How can firms mitigate these risks? Is employee training necessary, or does it need to go further into rules in contracts and disciplinary action?

The blurring of employees’ personal and professional lives online presents a tricky challenge for any organisation. While some companies continue to limit workplace access to social media, or to personal social media accounts during working hours, most accept that the great majority of their people have a personal presence on social media and understand it is unreasonable, and in some countries illegal, to clamp down on or to monitor personal online activities, particularly outside of working hours.

At one level, the risks of rogue social employees can be reduced by having strong values and culture, ensuring good behaviour across the corporate ecosystem, having a healthy working environment and fair compensation, and being open and honest whenever possible. Understanding that there is little to stop aggrieved employees sounding off on employer review sites such as Glassdoor, or taking to anonymous workplace communities like Blind, many companies are also strengthening employee reviews, complaint procedures, and putting in place more substantive and constructive exit interviews.

It is also essential to have strong social media governance, most obviously in the form of a corporate social media policy and a set of guidelines that spell out the expected parameters of online behaviour, highlights the link between poor personal behaviour and reputational damage on the company, and which threatens disciplinary action for breaches of policy. Many companies now refer to or embed these terms in employment, contractor and supplier contracts, and feature them in formal onboarding processes.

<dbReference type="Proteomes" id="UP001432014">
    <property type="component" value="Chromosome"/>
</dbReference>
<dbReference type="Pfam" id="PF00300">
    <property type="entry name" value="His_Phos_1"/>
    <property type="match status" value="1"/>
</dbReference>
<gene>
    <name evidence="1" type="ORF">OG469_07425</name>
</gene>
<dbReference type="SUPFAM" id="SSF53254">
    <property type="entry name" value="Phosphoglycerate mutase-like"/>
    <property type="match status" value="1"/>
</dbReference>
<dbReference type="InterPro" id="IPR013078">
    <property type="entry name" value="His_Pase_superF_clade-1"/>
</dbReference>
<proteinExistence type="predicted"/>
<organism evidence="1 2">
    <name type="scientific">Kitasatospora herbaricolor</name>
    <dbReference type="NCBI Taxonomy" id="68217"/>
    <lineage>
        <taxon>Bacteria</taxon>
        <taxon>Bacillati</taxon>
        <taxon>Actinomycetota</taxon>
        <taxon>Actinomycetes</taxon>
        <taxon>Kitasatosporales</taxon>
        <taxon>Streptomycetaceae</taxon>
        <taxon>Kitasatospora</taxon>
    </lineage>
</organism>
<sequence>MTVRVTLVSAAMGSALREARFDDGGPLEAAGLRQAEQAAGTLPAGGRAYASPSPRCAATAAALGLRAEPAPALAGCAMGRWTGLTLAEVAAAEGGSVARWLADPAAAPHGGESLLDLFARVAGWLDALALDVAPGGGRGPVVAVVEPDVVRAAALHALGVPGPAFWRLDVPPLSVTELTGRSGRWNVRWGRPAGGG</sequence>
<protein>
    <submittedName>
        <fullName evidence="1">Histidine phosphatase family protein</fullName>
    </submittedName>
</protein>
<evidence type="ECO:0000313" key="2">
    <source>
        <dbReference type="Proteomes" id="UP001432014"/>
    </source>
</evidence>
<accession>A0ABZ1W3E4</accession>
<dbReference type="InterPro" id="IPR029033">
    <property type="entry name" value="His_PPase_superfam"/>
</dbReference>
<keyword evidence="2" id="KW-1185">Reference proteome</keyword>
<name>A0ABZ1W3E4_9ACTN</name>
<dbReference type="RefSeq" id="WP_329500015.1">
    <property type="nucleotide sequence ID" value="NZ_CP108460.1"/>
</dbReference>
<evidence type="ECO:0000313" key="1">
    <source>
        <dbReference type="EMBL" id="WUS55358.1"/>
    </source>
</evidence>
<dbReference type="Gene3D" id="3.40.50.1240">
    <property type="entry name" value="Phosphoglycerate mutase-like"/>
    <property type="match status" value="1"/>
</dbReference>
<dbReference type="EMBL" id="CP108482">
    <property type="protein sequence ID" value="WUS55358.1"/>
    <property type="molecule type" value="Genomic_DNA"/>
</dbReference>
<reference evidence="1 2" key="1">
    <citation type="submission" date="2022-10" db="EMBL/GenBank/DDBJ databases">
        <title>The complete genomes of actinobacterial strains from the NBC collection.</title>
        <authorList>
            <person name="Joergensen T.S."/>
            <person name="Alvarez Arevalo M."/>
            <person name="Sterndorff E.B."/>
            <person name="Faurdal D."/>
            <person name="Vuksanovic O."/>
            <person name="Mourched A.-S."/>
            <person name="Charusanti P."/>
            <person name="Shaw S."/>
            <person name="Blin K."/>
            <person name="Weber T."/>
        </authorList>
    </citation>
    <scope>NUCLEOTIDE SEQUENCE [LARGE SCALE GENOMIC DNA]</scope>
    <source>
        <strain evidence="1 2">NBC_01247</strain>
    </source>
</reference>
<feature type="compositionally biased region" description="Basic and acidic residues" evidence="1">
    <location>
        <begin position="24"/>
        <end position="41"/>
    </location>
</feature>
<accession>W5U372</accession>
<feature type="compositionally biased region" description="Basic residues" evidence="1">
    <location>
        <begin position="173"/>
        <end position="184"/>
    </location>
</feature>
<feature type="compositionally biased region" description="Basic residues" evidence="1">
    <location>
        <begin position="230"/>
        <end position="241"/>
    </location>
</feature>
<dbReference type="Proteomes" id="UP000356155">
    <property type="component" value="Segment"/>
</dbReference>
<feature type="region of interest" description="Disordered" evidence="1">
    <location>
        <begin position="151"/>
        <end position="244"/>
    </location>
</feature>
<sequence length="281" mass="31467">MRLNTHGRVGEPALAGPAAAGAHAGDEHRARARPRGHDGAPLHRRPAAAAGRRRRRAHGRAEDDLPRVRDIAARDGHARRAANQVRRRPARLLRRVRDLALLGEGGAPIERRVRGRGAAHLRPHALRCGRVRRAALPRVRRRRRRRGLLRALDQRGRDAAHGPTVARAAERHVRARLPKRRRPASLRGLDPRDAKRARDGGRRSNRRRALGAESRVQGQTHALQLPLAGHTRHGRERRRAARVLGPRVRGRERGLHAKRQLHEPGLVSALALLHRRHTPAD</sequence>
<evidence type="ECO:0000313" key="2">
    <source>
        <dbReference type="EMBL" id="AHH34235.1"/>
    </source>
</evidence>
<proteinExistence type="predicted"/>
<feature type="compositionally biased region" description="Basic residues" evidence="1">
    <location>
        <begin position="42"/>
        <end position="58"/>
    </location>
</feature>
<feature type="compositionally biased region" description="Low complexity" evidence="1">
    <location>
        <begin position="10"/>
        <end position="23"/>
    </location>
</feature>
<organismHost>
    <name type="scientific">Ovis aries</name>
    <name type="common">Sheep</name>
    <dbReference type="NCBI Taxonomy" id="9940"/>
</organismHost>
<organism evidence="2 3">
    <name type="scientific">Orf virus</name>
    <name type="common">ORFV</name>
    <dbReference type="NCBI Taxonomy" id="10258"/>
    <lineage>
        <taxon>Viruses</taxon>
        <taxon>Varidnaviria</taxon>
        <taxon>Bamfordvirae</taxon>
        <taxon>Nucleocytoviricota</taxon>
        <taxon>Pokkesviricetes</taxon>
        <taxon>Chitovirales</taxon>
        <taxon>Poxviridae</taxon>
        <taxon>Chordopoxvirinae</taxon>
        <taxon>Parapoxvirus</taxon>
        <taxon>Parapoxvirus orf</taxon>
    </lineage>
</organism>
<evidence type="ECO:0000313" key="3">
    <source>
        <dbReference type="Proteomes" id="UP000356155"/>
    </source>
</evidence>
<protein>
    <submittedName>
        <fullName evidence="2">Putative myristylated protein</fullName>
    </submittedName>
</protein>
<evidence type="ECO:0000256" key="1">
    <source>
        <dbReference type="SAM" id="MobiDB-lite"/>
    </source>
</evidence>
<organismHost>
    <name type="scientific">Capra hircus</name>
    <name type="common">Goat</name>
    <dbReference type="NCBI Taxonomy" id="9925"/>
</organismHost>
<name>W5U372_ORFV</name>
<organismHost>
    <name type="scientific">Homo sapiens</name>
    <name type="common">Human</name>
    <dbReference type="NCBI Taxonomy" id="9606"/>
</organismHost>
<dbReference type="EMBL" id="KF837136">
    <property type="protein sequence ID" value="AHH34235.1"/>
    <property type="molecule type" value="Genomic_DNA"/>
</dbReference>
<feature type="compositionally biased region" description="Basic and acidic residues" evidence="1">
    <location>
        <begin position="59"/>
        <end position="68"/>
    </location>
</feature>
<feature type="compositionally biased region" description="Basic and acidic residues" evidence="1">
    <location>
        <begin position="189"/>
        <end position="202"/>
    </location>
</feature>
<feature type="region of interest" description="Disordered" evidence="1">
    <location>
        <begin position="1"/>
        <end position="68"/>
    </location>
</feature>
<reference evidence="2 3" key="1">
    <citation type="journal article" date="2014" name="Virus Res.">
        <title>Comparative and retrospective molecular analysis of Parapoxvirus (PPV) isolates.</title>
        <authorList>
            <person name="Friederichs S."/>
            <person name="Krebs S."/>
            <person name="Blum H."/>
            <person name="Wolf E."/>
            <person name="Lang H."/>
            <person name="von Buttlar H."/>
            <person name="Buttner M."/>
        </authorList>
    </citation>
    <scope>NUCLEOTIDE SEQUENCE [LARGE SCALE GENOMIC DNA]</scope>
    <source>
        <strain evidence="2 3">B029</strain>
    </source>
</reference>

Of course, social media policies and guidelines must also be understood and lived, which is where training and communication come in. The challenge is often that these dry, rather formulaic policy documents have many grey areas. For example, is it appropriate for employees to talk about, let alone criticise, their employers’ activities on Facebook and, if so, when and how? Should they respond to third-party criticism of the company on their social profiles, or the open web? Are there any topics employees should expressly steer clear of, even in their personal lives? Should employees be talking up their company’s products on social media and, if so, how? In what circumstances (if any) should an employee use his employer as an online platform for his own personal activities and views? Smart organisations have training programmes that get into these awkward nooks and crannies, bring them alive, clearly spell out the dos and don’ts, and issue regular reminders.

Companies like L’Oreal have taken this educational approach a step further by hand-holding their people personally through the social media maze, showing them the merits and risks of different kinds of social media strategies, platforms and profiles, and teaching them how to segment users, limit access to their opinions and content, and keep their profiles secure. Corporate personal branding programmes not only help employees and their employers protect their reputations day-to-day, they also instil residual goodwill and help reduce the likelihood of alumni disparaging the company once they have moved on.

It would be great to know your thoughts on this necessarily messy and difficult topic. Is there anything you find particularly challenging about employees’ personal social media accounts? And what do you find are the best ways of minimising these risks?